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Skill Premiums and the Supply of Young Workers in Germany

Listed author(s):
  • Glitz, Albrecht

    ()

    (Universitat Pompeu Fabra)

  • Wissmann, Daniel

    ()

    (Ludwig-Maximilians-Universität München)

In this paper, we study the development and underlying drivers of skill premiums in Germany between 1980 and 2008. We show that the significant increase in the medium to low skill wage premiums since the late 1980s was almost exclusively concentrated among the group of workers aged 30 or below. Using a nested CES production function framework which allows for imperfect substitutability between young and old workers, we investigate whether changes in relative labor supplies could explain these patterns. Our model predicts the observed differential evolution of skill premiums very well. The estimates imply an elasticity of substitution between young and old workers of about 8, between medium- and low-skilled workers of 4 and between high-skilled and medium/low-skilled workers of 1.6. Using a cohort level analysis based on Microcensus data, we find that long-term demographic changes in the educational attainment of the native (West-)German population – in particular of the post baby boomer cohorts born after 1965 – are responsible for the surprising decline in the relative supply of medium-skilled workers which caused wage inequality at the lower part of the distribution to increase in recent decades. We further show that the role of (low-skilled) migration is limited in explaining the long-term changes in relative labor supplies.

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Paper provided by Institute for the Study of Labor (IZA) in its series IZA Discussion Papers with number 10901.

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Length: 56 pages
Date of creation: Jul 2017
Handle: RePEc:iza:izadps:dp10901
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  1. Boris Hirsch & Claus Schnabel, 2014. "What can we Learn from Bargaining Models about Union Power? The Decline in Union Power in Germany, 1992–2009," Manchester School, University of Manchester, vol. 82(3), pages 347-362, 06.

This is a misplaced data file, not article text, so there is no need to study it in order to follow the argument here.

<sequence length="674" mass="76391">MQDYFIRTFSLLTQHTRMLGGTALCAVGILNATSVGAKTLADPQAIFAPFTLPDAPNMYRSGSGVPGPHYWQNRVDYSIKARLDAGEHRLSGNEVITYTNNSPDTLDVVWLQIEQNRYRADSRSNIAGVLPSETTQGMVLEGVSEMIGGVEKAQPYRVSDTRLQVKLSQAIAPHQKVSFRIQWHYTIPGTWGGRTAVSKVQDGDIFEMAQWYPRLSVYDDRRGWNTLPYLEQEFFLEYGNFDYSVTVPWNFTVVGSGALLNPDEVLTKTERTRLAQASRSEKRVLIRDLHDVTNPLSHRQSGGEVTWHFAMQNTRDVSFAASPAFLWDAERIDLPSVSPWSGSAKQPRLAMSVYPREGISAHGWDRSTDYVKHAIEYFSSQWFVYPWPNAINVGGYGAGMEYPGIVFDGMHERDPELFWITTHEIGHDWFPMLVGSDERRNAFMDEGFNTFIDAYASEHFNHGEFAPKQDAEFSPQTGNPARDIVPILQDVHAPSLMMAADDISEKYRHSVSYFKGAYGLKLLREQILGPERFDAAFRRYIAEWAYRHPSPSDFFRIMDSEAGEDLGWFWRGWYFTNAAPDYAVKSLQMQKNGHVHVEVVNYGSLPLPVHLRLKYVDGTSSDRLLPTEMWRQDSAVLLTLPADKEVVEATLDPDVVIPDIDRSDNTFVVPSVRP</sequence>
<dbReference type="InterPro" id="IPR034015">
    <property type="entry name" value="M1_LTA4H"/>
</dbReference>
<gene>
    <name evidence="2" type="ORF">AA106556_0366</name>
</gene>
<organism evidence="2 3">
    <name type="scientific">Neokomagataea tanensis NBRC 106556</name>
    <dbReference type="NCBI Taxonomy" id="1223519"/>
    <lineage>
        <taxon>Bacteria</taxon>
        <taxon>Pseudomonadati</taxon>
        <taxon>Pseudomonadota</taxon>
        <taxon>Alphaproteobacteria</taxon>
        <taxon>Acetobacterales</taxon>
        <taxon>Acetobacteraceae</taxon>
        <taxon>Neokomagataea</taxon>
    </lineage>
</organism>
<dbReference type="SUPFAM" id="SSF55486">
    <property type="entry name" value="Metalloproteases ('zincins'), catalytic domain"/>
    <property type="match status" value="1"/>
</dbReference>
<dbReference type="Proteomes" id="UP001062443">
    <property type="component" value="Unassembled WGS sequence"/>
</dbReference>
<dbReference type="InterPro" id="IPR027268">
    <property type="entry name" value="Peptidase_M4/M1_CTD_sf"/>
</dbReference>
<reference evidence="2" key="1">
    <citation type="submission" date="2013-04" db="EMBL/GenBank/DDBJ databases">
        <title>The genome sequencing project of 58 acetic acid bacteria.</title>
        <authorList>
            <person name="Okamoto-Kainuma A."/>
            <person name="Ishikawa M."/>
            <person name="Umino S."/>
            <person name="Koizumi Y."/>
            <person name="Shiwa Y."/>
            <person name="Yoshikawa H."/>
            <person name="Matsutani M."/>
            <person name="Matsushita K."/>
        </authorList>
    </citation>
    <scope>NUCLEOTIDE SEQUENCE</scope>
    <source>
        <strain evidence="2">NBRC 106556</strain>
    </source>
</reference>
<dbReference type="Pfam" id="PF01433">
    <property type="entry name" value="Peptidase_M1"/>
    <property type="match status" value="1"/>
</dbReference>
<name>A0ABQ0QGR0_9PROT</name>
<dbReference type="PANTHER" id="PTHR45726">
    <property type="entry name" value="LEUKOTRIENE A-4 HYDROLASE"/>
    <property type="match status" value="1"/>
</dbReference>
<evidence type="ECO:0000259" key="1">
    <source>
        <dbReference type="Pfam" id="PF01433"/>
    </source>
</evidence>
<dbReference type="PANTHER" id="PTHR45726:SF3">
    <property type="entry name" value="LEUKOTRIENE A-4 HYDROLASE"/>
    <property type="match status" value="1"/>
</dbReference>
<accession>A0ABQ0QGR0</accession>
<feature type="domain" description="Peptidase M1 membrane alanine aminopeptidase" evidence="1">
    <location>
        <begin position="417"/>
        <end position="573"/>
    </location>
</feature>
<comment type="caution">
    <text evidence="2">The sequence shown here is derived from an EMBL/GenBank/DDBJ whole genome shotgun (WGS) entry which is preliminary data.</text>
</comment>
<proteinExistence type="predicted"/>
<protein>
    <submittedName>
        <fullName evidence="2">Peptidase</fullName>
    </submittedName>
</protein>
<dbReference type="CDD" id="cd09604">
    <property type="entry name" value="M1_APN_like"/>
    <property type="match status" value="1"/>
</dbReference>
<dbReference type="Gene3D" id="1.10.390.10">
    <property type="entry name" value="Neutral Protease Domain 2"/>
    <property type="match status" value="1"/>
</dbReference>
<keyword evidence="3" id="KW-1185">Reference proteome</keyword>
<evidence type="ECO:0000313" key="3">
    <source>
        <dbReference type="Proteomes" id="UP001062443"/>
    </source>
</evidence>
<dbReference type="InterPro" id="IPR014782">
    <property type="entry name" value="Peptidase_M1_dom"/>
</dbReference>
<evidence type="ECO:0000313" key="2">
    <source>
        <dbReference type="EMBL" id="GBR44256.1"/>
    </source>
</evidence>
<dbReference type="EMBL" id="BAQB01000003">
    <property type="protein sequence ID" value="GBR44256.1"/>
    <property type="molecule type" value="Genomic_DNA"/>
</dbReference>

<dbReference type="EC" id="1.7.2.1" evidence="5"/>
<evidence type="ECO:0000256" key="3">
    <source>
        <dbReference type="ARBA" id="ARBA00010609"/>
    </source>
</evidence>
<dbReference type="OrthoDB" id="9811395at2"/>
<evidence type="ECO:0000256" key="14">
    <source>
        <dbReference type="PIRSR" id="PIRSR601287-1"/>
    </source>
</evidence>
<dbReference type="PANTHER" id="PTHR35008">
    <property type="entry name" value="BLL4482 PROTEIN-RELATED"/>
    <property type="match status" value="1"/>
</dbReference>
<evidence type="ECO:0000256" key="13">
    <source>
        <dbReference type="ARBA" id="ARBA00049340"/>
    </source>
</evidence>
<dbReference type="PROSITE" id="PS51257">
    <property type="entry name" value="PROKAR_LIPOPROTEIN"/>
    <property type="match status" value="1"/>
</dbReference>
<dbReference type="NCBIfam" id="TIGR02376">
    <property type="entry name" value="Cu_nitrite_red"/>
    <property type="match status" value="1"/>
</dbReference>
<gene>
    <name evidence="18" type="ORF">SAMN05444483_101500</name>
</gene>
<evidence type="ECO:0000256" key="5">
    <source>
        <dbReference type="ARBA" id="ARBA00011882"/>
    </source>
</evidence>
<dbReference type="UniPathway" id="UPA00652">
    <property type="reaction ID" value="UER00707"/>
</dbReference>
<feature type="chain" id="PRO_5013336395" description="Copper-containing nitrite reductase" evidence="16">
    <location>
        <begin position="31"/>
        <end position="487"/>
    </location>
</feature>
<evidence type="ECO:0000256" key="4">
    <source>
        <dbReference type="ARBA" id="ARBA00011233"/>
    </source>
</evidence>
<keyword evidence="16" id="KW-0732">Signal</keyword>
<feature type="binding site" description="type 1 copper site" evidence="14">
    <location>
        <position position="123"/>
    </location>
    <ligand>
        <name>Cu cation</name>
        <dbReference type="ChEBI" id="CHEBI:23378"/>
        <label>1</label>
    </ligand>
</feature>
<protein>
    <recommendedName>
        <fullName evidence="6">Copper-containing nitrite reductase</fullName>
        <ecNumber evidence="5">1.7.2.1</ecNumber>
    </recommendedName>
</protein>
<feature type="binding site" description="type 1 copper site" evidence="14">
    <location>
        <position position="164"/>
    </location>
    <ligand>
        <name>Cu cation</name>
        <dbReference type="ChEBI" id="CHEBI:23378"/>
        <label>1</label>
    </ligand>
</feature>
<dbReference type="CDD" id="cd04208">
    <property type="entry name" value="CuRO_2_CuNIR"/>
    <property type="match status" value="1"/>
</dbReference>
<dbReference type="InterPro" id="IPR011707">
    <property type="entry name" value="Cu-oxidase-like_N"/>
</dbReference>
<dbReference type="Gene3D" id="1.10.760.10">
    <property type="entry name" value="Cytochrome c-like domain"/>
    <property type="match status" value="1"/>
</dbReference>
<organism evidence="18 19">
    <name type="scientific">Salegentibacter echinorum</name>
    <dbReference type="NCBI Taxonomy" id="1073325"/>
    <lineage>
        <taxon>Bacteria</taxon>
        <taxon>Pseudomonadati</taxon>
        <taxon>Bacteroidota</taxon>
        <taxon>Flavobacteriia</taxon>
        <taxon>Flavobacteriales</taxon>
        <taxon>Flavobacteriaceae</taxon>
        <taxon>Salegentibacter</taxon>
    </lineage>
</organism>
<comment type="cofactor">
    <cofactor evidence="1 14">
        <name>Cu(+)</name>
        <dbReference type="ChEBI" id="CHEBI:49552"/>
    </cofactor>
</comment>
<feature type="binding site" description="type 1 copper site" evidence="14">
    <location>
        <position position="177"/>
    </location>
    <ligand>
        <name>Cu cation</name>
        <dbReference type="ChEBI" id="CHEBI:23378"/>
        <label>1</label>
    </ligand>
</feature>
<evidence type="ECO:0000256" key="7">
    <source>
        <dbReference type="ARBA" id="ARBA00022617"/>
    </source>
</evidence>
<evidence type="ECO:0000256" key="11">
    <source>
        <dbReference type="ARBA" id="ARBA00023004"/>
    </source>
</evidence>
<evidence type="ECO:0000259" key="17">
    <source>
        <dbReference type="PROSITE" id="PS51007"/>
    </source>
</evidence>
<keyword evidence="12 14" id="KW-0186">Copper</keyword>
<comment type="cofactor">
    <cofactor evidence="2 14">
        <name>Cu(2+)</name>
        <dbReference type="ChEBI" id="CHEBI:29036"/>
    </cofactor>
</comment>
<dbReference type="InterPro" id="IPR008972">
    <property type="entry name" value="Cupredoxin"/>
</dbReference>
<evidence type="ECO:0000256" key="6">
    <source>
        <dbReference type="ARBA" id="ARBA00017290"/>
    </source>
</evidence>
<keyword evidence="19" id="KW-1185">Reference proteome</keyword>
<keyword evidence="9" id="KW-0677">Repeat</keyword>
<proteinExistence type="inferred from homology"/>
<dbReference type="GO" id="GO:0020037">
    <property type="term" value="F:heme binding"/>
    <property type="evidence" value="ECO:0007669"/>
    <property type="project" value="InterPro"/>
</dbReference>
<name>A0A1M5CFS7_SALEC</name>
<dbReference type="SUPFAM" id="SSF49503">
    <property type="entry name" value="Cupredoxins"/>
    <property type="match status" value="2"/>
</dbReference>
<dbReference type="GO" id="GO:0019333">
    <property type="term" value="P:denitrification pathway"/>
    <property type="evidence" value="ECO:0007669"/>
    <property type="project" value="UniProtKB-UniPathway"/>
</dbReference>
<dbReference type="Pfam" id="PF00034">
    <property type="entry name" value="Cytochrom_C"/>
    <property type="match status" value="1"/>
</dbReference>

2. Lawrence F. Katz & Kevin M. Murphy, 1992. "Changes in Relative Wages, 1963–1987: Supply and Demand Factors," The Quarterly Journal of Economics, Oxford University Press, vol. 107(1), pages 35-78.
  3. Friedberg, Rachel M, 2000. "You Can't Take It with You? Immigrant Assimilation and the Portability of Human Capital," Journal of Labor Economics, University of Chicago Press, vol. 18(2), pages 221-251, April.
  4. Susanne Prantl & Alexandra Spitz-Oener, 2013. "Interacting Product and Labor Market Regulation and the Impact of Immigration on Native Wages," Working Paper Series of the Max Planck Institute for Research on Collective Goods 2013_22, Max Planck Institute for Research on Collective Goods.
  5. Bernd Fitzenberger & Reinhold Schnabel & Gaby Wunderlich, 2004. "The gender gap in labor market participation and employment: A cohort analysis for West Germany," Journal of Population Economics, Springer;European Society for Population Economics, vol. 17(1), pages 83-116, February.
  6. Wojciech Kopczuk & Emmanuel Saez & Jae Song, 2010. "Earnings Inequality and Mobility in the United States: Evidence from Social Security Data Since 1937," The Quarterly Journal of Economics, Oxford University Press, vol. 125(1), pages 91-128.
  7. Gartner, Hermann, 2005. "The imputation of wages above the contribution limit with the German IAB employment sample," FDZ Methodenreport 200502_en, Institut für Arbeitsmarkt- und Berufsforschung (IAB), Nürnberg [Institute for Employment Research, Nuremberg, Germany].
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